Europe
2 months ago

UK and EU formally adopt new Brexit deal for Northern Ireland

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The United Kingdom and the European Union have formally adopted a new Brexit deal for Northern Ireland, reports BBC citing the Downing Street.

Known as the Windsor Framework, it is designed to make trade between Northern Ireland and the rest of the UK easier.

It gives the Stormont assembly more say over EU rules and has been welcomed by most Northern Ireland parties.

However the Democratic Unionist Party (DUP) voted against a key aspect of the deal on Wednesday and is still refusing to re-enter power-sharing.

Earlier the EU's chief Brexit negotiator said the framework allowed the UK and the EU to begin a "new chapter in relations".

Maros Sefcovic was in London on Friday to ratify the new post-Brexit deal with UK Foreign Secretary James Cleverly.

Mr Sefcovic said the EU would continue listening to everyone in Northern Ireland and continue its commitment to the peace process.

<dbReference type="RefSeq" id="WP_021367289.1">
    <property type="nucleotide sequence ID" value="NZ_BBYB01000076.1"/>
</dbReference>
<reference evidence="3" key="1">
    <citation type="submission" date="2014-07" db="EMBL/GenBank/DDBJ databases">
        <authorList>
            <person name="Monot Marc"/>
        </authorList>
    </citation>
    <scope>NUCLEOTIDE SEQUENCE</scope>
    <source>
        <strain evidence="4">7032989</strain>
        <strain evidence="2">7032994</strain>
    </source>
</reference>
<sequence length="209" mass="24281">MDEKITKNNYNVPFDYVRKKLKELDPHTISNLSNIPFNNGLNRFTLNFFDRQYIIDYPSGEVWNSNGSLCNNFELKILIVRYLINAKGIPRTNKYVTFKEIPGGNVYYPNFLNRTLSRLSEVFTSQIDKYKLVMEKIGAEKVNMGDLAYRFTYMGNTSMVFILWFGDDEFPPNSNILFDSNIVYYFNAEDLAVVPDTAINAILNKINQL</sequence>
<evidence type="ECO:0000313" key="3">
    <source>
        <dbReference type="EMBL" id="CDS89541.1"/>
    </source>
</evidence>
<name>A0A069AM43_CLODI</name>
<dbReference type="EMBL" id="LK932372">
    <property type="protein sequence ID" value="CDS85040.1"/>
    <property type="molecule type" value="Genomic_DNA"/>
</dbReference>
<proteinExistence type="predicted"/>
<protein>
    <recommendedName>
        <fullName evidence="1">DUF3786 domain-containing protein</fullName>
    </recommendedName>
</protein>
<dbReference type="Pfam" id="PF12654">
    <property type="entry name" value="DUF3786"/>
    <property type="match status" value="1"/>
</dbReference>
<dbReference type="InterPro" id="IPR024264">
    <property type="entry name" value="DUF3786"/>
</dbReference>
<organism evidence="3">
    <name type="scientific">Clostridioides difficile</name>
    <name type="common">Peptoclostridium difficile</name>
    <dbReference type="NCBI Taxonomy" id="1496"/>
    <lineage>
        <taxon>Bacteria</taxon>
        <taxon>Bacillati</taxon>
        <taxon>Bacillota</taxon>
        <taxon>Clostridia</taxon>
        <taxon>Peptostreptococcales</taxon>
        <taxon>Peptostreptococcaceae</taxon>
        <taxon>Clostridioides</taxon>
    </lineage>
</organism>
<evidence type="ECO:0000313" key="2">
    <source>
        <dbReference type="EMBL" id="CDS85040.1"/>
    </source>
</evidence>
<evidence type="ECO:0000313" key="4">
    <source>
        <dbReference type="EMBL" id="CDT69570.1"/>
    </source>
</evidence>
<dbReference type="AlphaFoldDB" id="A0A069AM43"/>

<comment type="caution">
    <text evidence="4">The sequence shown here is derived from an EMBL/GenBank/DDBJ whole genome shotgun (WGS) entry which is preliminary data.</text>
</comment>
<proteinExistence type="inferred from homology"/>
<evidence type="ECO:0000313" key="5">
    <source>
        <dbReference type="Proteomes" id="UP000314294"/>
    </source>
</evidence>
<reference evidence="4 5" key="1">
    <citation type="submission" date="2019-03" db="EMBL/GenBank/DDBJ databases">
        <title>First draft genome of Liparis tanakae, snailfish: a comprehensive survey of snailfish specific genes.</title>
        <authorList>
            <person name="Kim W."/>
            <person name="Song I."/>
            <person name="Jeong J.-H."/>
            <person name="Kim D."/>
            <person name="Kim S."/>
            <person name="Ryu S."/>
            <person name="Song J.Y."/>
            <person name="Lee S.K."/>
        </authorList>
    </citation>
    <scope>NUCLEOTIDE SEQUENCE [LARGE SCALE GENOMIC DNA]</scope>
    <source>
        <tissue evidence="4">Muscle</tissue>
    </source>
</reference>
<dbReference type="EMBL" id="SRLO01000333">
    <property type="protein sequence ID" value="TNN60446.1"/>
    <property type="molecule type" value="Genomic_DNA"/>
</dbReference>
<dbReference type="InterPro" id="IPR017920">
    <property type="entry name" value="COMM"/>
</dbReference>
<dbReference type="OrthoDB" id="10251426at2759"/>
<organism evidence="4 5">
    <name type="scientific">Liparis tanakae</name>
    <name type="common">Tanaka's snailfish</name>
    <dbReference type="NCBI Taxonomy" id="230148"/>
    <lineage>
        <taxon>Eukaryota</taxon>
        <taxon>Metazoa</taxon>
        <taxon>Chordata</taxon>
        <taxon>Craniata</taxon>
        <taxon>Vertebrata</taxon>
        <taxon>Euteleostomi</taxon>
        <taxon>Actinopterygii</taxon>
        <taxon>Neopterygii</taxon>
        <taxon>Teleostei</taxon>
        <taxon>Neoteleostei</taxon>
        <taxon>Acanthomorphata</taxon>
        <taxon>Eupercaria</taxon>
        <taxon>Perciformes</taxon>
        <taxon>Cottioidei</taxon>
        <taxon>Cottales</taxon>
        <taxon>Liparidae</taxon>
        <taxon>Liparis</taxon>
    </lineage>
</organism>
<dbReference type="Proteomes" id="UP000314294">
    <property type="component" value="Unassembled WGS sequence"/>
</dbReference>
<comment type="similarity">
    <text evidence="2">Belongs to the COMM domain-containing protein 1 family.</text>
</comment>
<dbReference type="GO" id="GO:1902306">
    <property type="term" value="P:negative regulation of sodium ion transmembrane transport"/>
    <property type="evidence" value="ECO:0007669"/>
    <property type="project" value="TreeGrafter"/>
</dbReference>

He said both sides had "listened, understood and acted for the benefit of both our interests".

"Now the Windsor Framework is the result of that genuine engagement and shared vision," he said.

Mr Cleverly said the negotiations had been "thoughtful, professional and in the spirit of friendship and cooperation".

"What we achieved was... something which protected the EU's single market, protected the UK's internal market but most importantly protected the elements of the Belfast Agreement," he said.

Jayne Brady, the head of the Northern Ireland Civil Service, was the representative from Northern Ireland at the Joint Committee meeting.

On Thursday Northern Ireland Secretary Chris Heaton-Harris said the DUP - Northern Ireland's second largest party after Sinn Féin - has yet to come to terms with the significance of the overwhelming parliamentary vote in support of the new deal.

He said the deal was done and would be "no renegotiating" of it.

His comments came a day after MPs voted by 515 to 29 to support the deal agreed by Prime Minister Rishi Sunak last month.

It will open the door to talks in other areas of cooperation that had been blocked, including financial services and Britain's access to the EU's flagship Horizon research scheme.

But the DUP and some Conservative MPs voted against the deal, saying the UK government had to make changes to it.

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